FDA Advisory Panel to Discuss Safety of Transvaginal Mesh
Bloomberg reports that transvaginal mesh lawsuits are on the rise, and that a two-day hearing on their safety and effectiveness will begin tomorrow. An advisory panel “won’t take any formal votes,” but the “FDA will poll the panel of researchers and physicians on whether to reclassify the devices and gather thoughts on how to conduct clinical studies.”
Transvaginal mesh was approved as a moderate risk device under the FDA’s controversial 510(k) process. The FDA’s 510(k) process allows for a medical device to be approved for market without clinical data if it is deemed “substantially equivalent” to products already on the market. This “substantially equivalent” approval condition has been criticized as overly lax and responsible for public health nightmares such as DePuy’s recalled ASR hip implant.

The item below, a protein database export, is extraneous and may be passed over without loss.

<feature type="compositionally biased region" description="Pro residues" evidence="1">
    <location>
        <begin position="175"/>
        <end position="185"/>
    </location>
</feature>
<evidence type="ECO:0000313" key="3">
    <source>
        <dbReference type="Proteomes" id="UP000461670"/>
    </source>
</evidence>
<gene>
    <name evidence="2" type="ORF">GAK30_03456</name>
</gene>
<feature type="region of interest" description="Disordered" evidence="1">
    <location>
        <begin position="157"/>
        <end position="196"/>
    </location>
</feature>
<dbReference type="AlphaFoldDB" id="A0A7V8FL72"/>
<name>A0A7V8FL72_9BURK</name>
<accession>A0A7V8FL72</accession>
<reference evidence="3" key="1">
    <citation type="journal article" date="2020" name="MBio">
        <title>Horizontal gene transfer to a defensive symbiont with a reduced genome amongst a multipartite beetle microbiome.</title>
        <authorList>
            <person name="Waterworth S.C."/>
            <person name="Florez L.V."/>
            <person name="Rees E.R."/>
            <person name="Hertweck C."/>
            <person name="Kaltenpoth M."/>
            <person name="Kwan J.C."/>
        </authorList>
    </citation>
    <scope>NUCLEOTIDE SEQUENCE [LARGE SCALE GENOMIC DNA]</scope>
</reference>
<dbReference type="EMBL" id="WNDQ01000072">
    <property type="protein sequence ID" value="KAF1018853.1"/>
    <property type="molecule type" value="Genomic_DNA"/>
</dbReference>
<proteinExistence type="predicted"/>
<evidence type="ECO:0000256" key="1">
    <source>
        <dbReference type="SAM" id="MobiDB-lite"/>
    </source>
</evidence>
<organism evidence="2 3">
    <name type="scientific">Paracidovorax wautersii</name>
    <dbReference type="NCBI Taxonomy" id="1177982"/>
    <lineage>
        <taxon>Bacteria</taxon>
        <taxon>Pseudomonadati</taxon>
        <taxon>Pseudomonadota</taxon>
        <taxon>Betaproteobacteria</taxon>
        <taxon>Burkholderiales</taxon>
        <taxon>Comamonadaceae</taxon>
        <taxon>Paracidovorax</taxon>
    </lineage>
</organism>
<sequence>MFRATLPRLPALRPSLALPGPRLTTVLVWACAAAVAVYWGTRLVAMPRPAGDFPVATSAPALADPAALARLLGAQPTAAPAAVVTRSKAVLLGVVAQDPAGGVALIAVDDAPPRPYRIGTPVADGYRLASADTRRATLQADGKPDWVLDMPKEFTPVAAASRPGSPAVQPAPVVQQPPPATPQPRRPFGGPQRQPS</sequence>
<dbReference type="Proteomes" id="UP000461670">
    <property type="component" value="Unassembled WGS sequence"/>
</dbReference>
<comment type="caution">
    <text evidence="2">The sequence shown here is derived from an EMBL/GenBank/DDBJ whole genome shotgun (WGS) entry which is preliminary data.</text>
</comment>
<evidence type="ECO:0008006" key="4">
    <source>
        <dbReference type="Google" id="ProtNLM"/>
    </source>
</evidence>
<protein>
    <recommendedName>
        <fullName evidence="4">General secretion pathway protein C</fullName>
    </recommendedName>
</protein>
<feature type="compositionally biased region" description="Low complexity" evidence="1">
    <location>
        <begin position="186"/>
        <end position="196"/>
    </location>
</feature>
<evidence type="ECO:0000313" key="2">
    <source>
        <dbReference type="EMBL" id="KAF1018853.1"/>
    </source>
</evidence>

Transvaginal mesh failures were cited in the U.S. Institute of Medicine’s July review of the FDA’s medical device approval and their recommendation that the process be replaced with a stricter system. Opponents of transvaginal mesh allege that the mesh products, currently classified as moderate risk devices, expose patients to higher risks than non-mesh products, and ask that transvaginal mesh be recalled and reclassified as a high risk device.
Previously reported in Bloomberg, the FDA issued a transvaginal mesh safety warning in July 2011, stating that it has received “1,503 reports of complication associated with the material from January 2008 to December 2010.” It is in response to these widespread reports of complications that the FDA is considering a change in risk classification.